Job demands that come with high intensity, continual pressure, and inmate violence have created a hidden PTSD crisis among prison correction officers in the United States. According to clinical studies, PTSD among correction officers is a serious problem that's linked to high blood pressure, heart attacks, stomach ulcers, and reduced life expectancy. Although many officers are aware they need help, most are reluctant to seek support.
Correction Officers Suffer from PTSD
According to clinical research, studies show that prison correction officers suffer from post-traumatic stress disorder (PTSD) at a rate that's more than double that of military combat veterans. The inherent demands of the job and dealing with constant episodes of inmate violence take a huge toll on prison guards who interact with prisoners on a regular basis. Although the impact of PTSD on correction officers isn't talked about much, it presents a widespread and under-reported problem in society.
A 2011 study done on the effects of PTSD among correction officers ran tests to check for common PTSD symptoms including hyper-vigilance, insomnia, flashbacks of traumatic incidents, alienation, and suicidal thoughts. Results revealed that 34 percent of guards tested had clear indications of PTSD, as compared to only 14 percent of war veterans who show signs of the disorder. According to national studies, corrections officers have a suicide rate that is twice as high as that of the general public and police officers. The suicide risk among correction officers is almost 40 percent higher than in any other profession.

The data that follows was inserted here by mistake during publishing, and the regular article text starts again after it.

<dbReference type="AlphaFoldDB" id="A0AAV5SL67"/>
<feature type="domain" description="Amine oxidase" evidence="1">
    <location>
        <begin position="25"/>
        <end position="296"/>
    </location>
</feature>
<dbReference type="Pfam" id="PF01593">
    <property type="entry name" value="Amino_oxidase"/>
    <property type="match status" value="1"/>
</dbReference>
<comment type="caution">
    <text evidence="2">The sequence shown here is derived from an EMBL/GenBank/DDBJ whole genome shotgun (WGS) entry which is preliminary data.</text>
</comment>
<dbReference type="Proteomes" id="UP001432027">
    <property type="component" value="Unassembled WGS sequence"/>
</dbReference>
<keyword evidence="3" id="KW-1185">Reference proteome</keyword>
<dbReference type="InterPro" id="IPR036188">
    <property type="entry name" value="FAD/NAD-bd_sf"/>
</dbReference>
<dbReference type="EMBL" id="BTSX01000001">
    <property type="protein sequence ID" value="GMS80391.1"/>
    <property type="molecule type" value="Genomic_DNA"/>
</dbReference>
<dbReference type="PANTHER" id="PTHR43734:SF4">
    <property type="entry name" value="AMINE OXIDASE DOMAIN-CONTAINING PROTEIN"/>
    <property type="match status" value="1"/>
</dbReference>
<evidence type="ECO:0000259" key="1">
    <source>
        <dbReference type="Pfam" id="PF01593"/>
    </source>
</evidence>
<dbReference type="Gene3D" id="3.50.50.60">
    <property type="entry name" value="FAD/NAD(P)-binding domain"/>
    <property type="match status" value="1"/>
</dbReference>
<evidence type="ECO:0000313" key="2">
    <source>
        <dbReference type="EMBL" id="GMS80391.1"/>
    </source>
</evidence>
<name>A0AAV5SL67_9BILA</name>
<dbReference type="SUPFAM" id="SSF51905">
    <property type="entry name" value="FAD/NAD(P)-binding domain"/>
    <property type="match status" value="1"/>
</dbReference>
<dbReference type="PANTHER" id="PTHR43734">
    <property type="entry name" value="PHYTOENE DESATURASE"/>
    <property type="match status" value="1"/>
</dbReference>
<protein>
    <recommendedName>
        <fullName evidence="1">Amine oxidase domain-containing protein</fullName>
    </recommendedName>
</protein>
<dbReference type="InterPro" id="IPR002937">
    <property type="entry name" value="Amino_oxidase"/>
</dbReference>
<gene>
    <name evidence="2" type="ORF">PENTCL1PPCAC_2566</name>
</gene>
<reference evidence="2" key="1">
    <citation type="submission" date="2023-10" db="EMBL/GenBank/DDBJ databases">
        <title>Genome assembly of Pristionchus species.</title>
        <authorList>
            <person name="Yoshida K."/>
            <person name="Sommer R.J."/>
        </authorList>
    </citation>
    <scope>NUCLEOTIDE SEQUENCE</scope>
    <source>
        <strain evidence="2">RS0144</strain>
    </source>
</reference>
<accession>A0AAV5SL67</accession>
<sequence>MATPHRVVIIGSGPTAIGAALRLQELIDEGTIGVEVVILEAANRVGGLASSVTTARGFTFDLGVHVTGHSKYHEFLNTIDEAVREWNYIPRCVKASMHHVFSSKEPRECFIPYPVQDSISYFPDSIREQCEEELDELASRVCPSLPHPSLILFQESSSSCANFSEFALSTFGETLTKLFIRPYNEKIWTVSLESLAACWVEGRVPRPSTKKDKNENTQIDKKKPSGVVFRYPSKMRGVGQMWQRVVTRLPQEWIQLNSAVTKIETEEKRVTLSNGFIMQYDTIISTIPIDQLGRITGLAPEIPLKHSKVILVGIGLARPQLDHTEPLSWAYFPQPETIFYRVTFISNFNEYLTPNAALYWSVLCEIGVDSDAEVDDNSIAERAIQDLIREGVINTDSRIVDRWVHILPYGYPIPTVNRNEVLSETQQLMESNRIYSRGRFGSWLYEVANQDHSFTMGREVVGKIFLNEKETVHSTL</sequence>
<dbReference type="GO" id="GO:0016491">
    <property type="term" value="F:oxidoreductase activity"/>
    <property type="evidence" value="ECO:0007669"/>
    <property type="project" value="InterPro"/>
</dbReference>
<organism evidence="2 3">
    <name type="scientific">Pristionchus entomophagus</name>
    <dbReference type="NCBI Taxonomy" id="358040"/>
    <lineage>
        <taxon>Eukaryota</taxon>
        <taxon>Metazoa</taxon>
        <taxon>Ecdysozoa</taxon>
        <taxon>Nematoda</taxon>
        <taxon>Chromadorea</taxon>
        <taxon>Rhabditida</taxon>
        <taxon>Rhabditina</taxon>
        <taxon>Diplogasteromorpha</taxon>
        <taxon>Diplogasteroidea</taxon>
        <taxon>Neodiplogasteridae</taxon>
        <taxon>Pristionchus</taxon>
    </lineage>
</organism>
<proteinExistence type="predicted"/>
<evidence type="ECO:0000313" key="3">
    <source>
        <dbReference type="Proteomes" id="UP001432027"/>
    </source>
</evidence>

Prison correction officers are in high-stress jobs. Although most days are spent doing cell counts, supervising inmate activities, and performing other mundane tasks, officers are always on alert for attempted suicides and violence between inmates and against officers. A work injury lawyer sees a high number of injury claims from correction officers that involve traumatic injuries and disabilities caused by violent inmate assaults. On occasion, violence results when officers take their stress out on inmates.
The constant stress of facing crisis situations and potentially life-threatening injuries puts correction officers at extremely high risk for PTSD. Many prison guards admit they are more cynical, anxious and aggressive, even when they are not on duty. To deal with emotional issues brought on by the stress of the job, many guards turn to alcohol or drugs to cope. In many prisons across the country, prison guards admit to using alcohol and/or drugs while on duty.